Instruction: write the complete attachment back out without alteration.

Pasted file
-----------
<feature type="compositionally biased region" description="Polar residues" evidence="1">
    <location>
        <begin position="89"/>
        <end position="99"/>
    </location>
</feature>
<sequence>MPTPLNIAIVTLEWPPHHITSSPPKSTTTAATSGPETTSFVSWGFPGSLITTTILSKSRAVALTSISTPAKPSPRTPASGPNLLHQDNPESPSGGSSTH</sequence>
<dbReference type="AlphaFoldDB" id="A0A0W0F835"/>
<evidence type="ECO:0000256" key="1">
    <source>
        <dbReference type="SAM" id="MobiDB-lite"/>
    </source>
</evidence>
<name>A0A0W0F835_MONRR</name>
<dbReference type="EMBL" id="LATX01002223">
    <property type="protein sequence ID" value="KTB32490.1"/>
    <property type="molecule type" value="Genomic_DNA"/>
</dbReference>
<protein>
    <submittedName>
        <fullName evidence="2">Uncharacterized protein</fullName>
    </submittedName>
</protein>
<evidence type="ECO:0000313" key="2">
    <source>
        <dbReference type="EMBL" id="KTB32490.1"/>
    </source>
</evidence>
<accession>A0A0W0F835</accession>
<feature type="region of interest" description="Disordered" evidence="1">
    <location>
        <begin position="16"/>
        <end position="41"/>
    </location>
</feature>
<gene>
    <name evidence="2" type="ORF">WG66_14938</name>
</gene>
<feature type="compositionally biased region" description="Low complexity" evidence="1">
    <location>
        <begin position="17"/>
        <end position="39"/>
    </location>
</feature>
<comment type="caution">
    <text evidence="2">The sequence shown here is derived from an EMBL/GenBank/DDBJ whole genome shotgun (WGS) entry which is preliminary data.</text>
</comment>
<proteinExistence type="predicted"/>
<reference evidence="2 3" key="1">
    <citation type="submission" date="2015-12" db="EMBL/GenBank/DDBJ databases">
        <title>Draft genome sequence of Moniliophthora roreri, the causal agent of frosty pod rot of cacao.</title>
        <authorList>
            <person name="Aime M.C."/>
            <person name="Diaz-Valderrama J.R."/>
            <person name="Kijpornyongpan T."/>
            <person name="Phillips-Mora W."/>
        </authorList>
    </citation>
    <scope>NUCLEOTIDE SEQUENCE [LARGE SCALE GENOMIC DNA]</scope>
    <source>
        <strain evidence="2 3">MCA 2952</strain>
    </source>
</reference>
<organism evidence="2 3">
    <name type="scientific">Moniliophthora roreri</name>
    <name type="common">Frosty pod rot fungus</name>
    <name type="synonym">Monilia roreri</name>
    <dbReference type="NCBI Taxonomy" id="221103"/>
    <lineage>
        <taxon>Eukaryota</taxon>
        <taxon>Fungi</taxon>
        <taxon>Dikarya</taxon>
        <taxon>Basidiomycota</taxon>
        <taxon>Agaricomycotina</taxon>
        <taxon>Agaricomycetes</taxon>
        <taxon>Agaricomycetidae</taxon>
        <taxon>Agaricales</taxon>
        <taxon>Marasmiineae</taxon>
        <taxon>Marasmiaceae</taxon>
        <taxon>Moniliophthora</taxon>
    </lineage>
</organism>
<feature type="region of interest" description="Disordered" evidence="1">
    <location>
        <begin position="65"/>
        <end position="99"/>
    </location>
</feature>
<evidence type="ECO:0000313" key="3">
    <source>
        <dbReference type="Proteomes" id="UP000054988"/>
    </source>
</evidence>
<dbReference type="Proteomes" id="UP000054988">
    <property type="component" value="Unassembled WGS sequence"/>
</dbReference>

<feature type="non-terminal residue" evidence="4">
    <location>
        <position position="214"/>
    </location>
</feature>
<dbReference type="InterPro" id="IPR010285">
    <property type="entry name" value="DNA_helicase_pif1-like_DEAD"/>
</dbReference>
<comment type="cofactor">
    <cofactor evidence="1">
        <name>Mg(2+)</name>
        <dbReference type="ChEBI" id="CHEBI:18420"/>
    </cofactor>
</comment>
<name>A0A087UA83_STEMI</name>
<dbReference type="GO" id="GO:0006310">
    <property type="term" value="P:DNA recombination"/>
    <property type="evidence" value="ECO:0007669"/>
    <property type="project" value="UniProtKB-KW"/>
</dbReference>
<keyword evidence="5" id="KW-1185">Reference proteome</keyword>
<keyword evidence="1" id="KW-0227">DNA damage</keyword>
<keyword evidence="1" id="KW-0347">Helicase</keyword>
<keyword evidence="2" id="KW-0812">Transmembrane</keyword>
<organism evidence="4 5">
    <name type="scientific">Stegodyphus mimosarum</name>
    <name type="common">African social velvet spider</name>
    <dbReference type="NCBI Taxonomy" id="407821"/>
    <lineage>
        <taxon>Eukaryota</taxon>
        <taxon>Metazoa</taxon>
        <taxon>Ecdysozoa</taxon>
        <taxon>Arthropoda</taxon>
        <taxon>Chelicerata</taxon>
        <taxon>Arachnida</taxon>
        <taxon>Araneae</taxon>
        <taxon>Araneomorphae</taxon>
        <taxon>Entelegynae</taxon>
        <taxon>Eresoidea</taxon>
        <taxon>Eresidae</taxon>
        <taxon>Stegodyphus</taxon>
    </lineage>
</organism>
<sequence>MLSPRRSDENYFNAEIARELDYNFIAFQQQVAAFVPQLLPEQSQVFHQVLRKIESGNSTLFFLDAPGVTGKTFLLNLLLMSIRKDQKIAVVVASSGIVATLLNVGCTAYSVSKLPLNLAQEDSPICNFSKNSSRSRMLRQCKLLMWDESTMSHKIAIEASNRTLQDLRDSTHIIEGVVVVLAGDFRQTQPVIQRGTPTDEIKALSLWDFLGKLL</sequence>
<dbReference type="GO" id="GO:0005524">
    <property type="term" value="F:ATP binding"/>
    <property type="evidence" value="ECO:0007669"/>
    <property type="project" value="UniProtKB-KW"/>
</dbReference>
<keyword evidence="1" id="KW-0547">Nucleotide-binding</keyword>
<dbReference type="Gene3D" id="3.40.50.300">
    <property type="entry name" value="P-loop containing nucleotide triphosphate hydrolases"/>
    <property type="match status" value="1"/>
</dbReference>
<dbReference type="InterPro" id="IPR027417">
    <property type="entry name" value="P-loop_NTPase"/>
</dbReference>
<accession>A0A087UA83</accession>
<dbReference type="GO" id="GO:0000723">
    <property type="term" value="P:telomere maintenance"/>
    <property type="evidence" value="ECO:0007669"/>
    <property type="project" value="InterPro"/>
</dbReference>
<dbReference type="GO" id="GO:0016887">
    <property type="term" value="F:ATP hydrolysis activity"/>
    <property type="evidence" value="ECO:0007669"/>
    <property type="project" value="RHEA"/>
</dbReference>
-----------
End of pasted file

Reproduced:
<feature type="compositionally biased region" description="Polar residues" evidence="1">
    <location>
        <begin position="89"/>
        <end position="99"/>
    </location>
</feature>
<sequence>MPTPLNIAIVTLEWPPHHITSSPPKSTTTAATSGPETTSFVSWGFPGSLITTTILSKSRAVALTSISTPAKPSPRTPASGPNLLHQDNPESPSGGSSTH</sequence>
<dbReference type="AlphaFoldDB" id="A0A0W0F835"/>
<evidence type="ECO:0000256" key="1">
    <source>
        <dbReference type="SAM" id="MobiDB-lite"/>
    </source>
</evidence>
<name>A0A0W0F835_MONRR</name>
<dbReference type="EMBL" id="LATX01002223">
    <property type="protein sequence ID" value="KTB32490.1"/>
    <property type="molecule type" value="Genomic_DNA"/>
</dbReference>
<protein>
    <submittedName>
        <fullName evidence="2">Uncharacterized protein</fullName>
    </submittedName>
</protein>
<evidence type="ECO:0000313" key="2">
    <source>
        <dbReference type="EMBL" id="KTB32490.1"/>
    </source>
</evidence>
<accession>A0A0W0F835</accession>
<feature type="region of interest" description="Disordered" evidence="1">
    <location>
        <begin position="16"/>
        <end position="41"/>
    </location>
</feature>
<gene>
    <name evidence="2" type="ORF">WG66_14938</name>
</gene>
<feature type="compositionally biased region" description="Low complexity" evidence="1">
    <location>
        <begin position="17"/>
        <end position="39"/>
    </location>
</feature>
<comment type="caution">
    <text evidence="2">The sequence shown here is derived from an EMBL/GenBank/DDBJ whole genome shotgun (WGS) entry which is preliminary data.</text>
</comment>
<proteinExistence type="predicted"/>
<reference evidence="2 3" key="1">
    <citation type="submission" date="2015-12" db="EMBL/GenBank/DDBJ databases">
        <title>Draft genome sequence of Moniliophthora roreri, the causal agent of frosty pod rot of cacao.</title>
        <authorList>
            <person name="Aime M.C."/>
            <person name="Diaz-Valderrama J.R."/>
            <person name="Kijpornyongpan T."/>
            <person name="Phillips-Mora W."/>
        </authorList>
    </citation>
    <scope>NUCLEOTIDE SEQUENCE [LARGE SCALE GENOMIC DNA]</scope>
    <source>
        <strain evidence="2 3">MCA 2952</strain>
    </source>
</reference>
<organism evidence="2 3">
    <name type="scientific">Moniliophthora roreri</name>
    <name type="common">Frosty pod rot fungus</name>
    <name type="synonym">Monilia roreri</name>
    <dbReference type="NCBI Taxonomy" id="221103"/>
    <lineage>
        <taxon>Eukaryota</taxon>
        <taxon>Fungi</taxon>
        <taxon>Dikarya</taxon>
        <taxon>Basidiomycota</taxon>
        <taxon>Agaricomycotina</taxon>
        <taxon>Agaricomycetes</taxon>
        <taxon>Agaricomycetidae</taxon>
        <taxon>Agaricales</taxon>
        <taxon>Marasmiineae</taxon>
        <taxon>Marasmiaceae</taxon>
        <taxon>Moniliophthora</taxon>
    </lineage>
</organism>
<feature type="region of interest" description="Disordered" evidence="1">
    <location>
        <begin position="65"/>
        <end position="99"/>
    </location>
</feature>
<evidence type="ECO:0000313" key="3">
    <source>
        <dbReference type="Proteomes" id="UP000054988"/>
    </source>
</evidence>
<dbReference type="Proteomes" id="UP000054988">
    <property type="component" value="Unassembled WGS sequence"/>
</dbReference>

<feature type="non-terminal residue" evidence="4">
    <location>
        <position position="214"/>
    </location>
</feature>
<dbReference type="InterPro" id="IPR010285">
    <property type="entry name" value="DNA_helicase_pif1-like_DEAD"/>
</dbReference>
<comment type="cofactor">
    <cofactor evidence="1">
        <name>Mg(2+)</name>
        <dbReference type="ChEBI" id="CHEBI:18420"/>
    </cofactor>
</comment>
<name>A0A087UA83_STEMI</name>
<dbReference type="GO" id="GO:0006310">
    <property type="term" value="P:DNA recombination"/>
    <property type="evidence" value="ECO:0007669"/>
    <property type="project" value="UniProtKB-KW"/>
</dbReference>
<keyword evidence="5" id="KW-1185">Reference proteome</keyword>
<keyword evidence="1" id="KW-0227">DNA damage</keyword>
<keyword evidence="1" id="KW-0347">Helicase</keyword>
<keyword evidence="2" id="KW-0812">Transmembrane</keyword>
<organism evidence="4 5">
    <name type="scientific">Stegodyphus mimosarum</name>
    <name type="common">African social velvet spider</name>
    <dbReference type="NCBI Taxonomy" id="407821"/>
    <lineage>
        <taxon>Eukaryota</taxon>
        <taxon>Metazoa</taxon>
        <taxon>Ecdysozoa</taxon>
        <taxon>Arthropoda</taxon>
        <taxon>Chelicerata</taxon>
        <taxon>Arachnida</taxon>
        <taxon>Araneae</taxon>
        <taxon>Araneomorphae</taxon>
        <taxon>Entelegynae</taxon>
        <taxon>Eresoidea</taxon>
        <taxon>Eresidae</taxon>
        <taxon>Stegodyphus</taxon>
    </lineage>
</organism>
<sequence>MLSPRRSDENYFNAEIARELDYNFIAFQQQVAAFVPQLLPEQSQVFHQVLRKIESGNSTLFFLDAPGVTGKTFLLNLLLMSIRKDQKIAVVVASSGIVATLLNVGCTAYSVSKLPLNLAQEDSPICNFSKNSSRSRMLRQCKLLMWDESTMSHKIAIEASNRTLQDLRDSTHIIEGVVVVLAGDFRQTQPVIQRGTPTDEIKALSLWDFLGKLL</sequence>
<dbReference type="GO" id="GO:0005524">
    <property type="term" value="F:ATP binding"/>
    <property type="evidence" value="ECO:0007669"/>
    <property type="project" value="UniProtKB-KW"/>
</dbReference>
<keyword evidence="1" id="KW-0547">Nucleotide-binding</keyword>
<dbReference type="Gene3D" id="3.40.50.300">
    <property type="entry name" value="P-loop containing nucleotide triphosphate hydrolases"/>
    <property type="match status" value="1"/>
</dbReference>
<dbReference type="InterPro" id="IPR027417">
    <property type="entry name" value="P-loop_NTPase"/>
</dbReference>
<accession>A0A087UA83</accession>
<dbReference type="GO" id="GO:0000723">
    <property type="term" value="P:telomere maintenance"/>
    <property type="evidence" value="ECO:0007669"/>
    <property type="project" value="InterPro"/>
</dbReference>
<dbReference type="GO" id="GO:0016887">
    <property type="term" value="F:ATP hydrolysis activity"/>
    <property type="evidence" value="ECO:0007669"/>
    <property type="project" value="RHEA"/>
</dbReference>